Nathan Chen as Nureyev? It's really not a surprise

Nathan Chen as Nureyev?  It's really not a surprise

Search the internet for still pictures of ballet legend Rudolf Nureyev dancing Le Corsaire.

Then compare your findings to screenshots from the first 30 seconds of Nathan Chen skating his short program to music from that ballet.

In several instances -- especially in the time before Chen begins jumping -- the parallels between the skater and the dancer are striking. There are moments when Chen's arm carriage, known as port de bras in ballet, and the positions of his feet are virtually homage to Nureyev's performance.

That is not surprising, given that Chen and his choreographer-coach, Marina Zoueva, put together the program after spending hours looking at YouTube video of Nureyev in Le Corsaire, a mid-19th century ballet to the music of Adolphe Adam.

"We basically modeled it right after Nureyev and tried to make [it] as similar as possible," Chen said.

That Chen can reflect Nureyev seems surprising until you talk with people who taught him and danced with him during the 6 1/2 years he studied at Ballet West Academy in Salt Lake City. It surprises them that some figure skating judges apparently find it hard to recognize the artistic ability, musicality and dance skills they saw in Chen soon after he enrolled at the school as a 7-year-old.

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Nathan Chen complicates Fernandez' quest for world skate three-peat

Nathan Chen complicates Fernandez' quest for world skate three-peat

A year ago, when he was mapping out how to best prepare for a successful defense of his world title, Javier Fernández knew he had to add more high-scoring jumps to his programs.

At the 2015 Grand Prix Final, the Spaniard saw the best free skate of his career to that point still position him well behind Japan's Yuzuru Hanyu in the standings. So, Fernández attacked that gap by adding a second quadruple jump into his short program and a second triple axel into his free skate.

The plan worked, especially after Hanyu made several mistakes in his free skate at the 2016 World Championships. Fernández increased his element base value by five points, won the free skate by a whopping 32, and secured his second straight world title by another 19 points.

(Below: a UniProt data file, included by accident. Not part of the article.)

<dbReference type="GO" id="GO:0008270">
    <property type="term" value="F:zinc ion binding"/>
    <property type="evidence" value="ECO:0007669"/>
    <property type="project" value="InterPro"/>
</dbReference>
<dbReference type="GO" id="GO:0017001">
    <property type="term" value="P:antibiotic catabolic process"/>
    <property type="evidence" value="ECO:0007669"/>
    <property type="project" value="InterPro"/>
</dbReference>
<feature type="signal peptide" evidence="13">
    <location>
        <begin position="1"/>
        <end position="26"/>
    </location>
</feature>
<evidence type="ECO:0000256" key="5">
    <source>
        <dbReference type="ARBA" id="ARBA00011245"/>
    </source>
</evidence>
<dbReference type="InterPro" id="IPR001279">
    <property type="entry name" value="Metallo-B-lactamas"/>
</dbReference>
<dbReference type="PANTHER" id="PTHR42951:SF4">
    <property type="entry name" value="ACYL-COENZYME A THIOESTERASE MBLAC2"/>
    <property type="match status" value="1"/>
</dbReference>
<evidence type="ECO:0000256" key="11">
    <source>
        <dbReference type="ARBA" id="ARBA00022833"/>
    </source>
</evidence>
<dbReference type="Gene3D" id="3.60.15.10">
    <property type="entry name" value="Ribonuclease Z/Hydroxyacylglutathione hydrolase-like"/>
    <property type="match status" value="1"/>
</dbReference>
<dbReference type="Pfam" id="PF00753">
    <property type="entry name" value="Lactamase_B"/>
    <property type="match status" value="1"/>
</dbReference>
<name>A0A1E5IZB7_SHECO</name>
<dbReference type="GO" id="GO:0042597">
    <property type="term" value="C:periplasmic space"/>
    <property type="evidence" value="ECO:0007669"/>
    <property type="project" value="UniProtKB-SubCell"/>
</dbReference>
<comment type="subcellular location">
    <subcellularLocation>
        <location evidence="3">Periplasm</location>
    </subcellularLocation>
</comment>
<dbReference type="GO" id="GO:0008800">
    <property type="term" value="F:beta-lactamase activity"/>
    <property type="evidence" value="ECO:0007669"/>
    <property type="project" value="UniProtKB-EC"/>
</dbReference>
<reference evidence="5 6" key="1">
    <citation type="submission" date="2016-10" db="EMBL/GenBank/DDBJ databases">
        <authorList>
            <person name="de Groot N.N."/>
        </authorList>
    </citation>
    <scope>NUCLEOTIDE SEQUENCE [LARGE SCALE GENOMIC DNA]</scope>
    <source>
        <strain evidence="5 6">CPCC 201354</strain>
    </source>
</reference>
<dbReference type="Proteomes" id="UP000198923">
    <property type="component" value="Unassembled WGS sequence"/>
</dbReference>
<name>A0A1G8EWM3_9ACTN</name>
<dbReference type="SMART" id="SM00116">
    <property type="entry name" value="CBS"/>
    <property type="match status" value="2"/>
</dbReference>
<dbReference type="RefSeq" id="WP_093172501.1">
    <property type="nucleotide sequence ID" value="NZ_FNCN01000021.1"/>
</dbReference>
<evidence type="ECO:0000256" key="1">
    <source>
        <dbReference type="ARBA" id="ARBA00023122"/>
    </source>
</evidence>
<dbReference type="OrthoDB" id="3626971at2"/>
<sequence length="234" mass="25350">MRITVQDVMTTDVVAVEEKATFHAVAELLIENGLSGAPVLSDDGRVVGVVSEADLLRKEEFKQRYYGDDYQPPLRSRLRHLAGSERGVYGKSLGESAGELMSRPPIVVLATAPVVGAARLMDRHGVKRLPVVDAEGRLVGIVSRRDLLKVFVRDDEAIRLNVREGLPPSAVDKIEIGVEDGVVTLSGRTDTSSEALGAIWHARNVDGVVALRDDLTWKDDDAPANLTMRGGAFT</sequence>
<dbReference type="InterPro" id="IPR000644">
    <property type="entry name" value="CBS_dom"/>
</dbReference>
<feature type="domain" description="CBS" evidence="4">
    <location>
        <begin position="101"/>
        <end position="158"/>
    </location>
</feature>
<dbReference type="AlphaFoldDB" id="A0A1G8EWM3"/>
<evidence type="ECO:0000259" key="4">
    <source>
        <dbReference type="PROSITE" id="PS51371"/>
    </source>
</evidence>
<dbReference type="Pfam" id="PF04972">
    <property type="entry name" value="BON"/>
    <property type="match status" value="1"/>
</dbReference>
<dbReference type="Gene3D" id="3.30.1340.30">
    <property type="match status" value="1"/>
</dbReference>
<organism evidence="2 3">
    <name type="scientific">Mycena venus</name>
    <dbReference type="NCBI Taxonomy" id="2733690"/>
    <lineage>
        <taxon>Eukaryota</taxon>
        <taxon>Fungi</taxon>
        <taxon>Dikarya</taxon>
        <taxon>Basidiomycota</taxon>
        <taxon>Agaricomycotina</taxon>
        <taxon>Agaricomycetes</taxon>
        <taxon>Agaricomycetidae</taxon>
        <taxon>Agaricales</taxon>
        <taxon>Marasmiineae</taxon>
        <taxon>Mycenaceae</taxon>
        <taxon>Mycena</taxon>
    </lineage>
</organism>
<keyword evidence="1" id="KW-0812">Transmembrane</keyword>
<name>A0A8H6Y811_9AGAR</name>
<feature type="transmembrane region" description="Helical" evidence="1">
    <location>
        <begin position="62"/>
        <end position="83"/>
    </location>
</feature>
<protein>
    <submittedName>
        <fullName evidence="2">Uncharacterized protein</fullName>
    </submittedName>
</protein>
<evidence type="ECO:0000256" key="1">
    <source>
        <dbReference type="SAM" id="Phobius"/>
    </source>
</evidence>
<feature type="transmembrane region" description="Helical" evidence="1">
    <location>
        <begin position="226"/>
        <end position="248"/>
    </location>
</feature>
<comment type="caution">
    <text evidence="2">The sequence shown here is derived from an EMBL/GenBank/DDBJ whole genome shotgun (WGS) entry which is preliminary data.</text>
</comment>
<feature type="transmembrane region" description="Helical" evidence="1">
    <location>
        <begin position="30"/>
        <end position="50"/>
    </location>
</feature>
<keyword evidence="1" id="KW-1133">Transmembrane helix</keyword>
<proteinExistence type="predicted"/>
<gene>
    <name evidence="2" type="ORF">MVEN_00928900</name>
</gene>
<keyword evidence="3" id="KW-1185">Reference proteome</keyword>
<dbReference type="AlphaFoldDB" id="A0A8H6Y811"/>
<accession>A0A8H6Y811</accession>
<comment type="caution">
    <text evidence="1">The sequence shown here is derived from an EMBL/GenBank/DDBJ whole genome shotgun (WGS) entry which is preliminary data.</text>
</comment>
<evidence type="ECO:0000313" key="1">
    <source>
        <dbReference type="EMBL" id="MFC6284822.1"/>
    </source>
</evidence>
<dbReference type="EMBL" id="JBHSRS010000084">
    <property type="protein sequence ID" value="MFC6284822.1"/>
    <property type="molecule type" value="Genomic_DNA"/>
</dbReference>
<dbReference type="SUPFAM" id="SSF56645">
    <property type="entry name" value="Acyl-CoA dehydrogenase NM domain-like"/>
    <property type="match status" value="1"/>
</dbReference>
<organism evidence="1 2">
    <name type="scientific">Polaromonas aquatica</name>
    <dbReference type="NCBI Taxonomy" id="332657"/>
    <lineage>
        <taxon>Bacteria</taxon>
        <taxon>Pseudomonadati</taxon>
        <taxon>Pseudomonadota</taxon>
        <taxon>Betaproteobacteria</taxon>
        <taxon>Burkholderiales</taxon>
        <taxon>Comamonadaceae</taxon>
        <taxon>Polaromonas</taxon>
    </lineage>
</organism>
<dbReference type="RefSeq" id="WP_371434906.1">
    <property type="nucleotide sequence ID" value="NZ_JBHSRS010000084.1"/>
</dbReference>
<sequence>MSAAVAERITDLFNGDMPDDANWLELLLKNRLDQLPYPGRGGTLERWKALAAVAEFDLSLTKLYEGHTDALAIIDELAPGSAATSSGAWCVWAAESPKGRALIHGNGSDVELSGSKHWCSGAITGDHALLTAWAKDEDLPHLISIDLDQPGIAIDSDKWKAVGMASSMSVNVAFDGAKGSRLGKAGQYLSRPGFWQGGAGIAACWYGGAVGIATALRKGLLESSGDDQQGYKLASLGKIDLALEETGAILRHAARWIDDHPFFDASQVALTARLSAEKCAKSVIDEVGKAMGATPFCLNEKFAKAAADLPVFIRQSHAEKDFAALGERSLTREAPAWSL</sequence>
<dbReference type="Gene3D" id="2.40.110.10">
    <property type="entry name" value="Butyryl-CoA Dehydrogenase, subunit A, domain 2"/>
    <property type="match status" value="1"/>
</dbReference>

Now, as Fernández seeks a three-peat at this year's world championships -- which begin March 29 in Helsinki, Finland -- he finds himself facing a similar strategic dilemma against Nathan Chen of the United States. Chen's five quads in the free skate give him a base value that is nearly 12 points higher than the most the Spaniard has ever tallied.

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Chances grow of two-for-one Summer Games (2024-28) deal

Chances grow of two-for-one Summer Games (2024-28) deal

The chances have increased substantially for the hosts of both the 2024 and 2028 Summer Olympics to be named at the same time this September.

That was the takeaway both from an action the International Olympic Committee executive board took Friday and also the statements IOC President Thomas Bach made in a press conference after the meeting at the site of the 2018 Winter Olympics, Pyeongchang, South Korea.

In his first public comments directly on the possibility of a joint award to Los Angeles and Paris, the 2024 candidates, Bach made it clear the IOC would do well “to exploit a positive situation” of having “two excellent candidates from two major Olympic countries.”

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From U.S. figure skating, no explanation of how it could abrogate world meet selection rules

From U.S. figure skating, no explanation of how it could abrogate world meet selection rules

When the World Junior Synchronized Skating Championships begin Friday in Mississauga, Ont., one of the two U.S. teams that should be competing will be sitting at home.

Why?  Because U.S. Figure Skating came up with some kind of justification, which it has not revealed, for abrogating its own rules.  Those rules may have been poorly written, but they left no doubt about one of the teams that belongs at the junior worlds, as I first pointed out in a story posted Feb. 17.

The rules say that in the case of both senior and junior synchro world championship selections, the teams “must include the current U.S. champion.”  (The emphasis is mine.)

The team left out, the Chicago Jazz, was the current U.S. champion when the selections were made.

Based on that, the Jazz filed a grievance with USFS.

I learned last week the grievance was denied and, since then, I have been trying without success via multiple emails to get an official USFS response about the situation.

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In Fredericks' case, IOC tries to extinguish yet another fire

In Fredericks' case, IOC tries to extinguish yet another fire

Did Frankie Fredericks jump to do the right thing or was he pushed?

And should the four-time Olympic silver medalist sprinter and International Olympic Committee member from Namibia be allowed to return to his administrative positions in international sport, no matter the outcome of investigations by the IOC ethics committee and French law enforcement?

Those are the questions raised by Fredericks’ stepping down from major roles in the IOC and the international track federation after the French newspaper LeMonde reported last week financial ties between Fredericks and the sulfurous former IAAF marketing consultant Papa Massata Diack.

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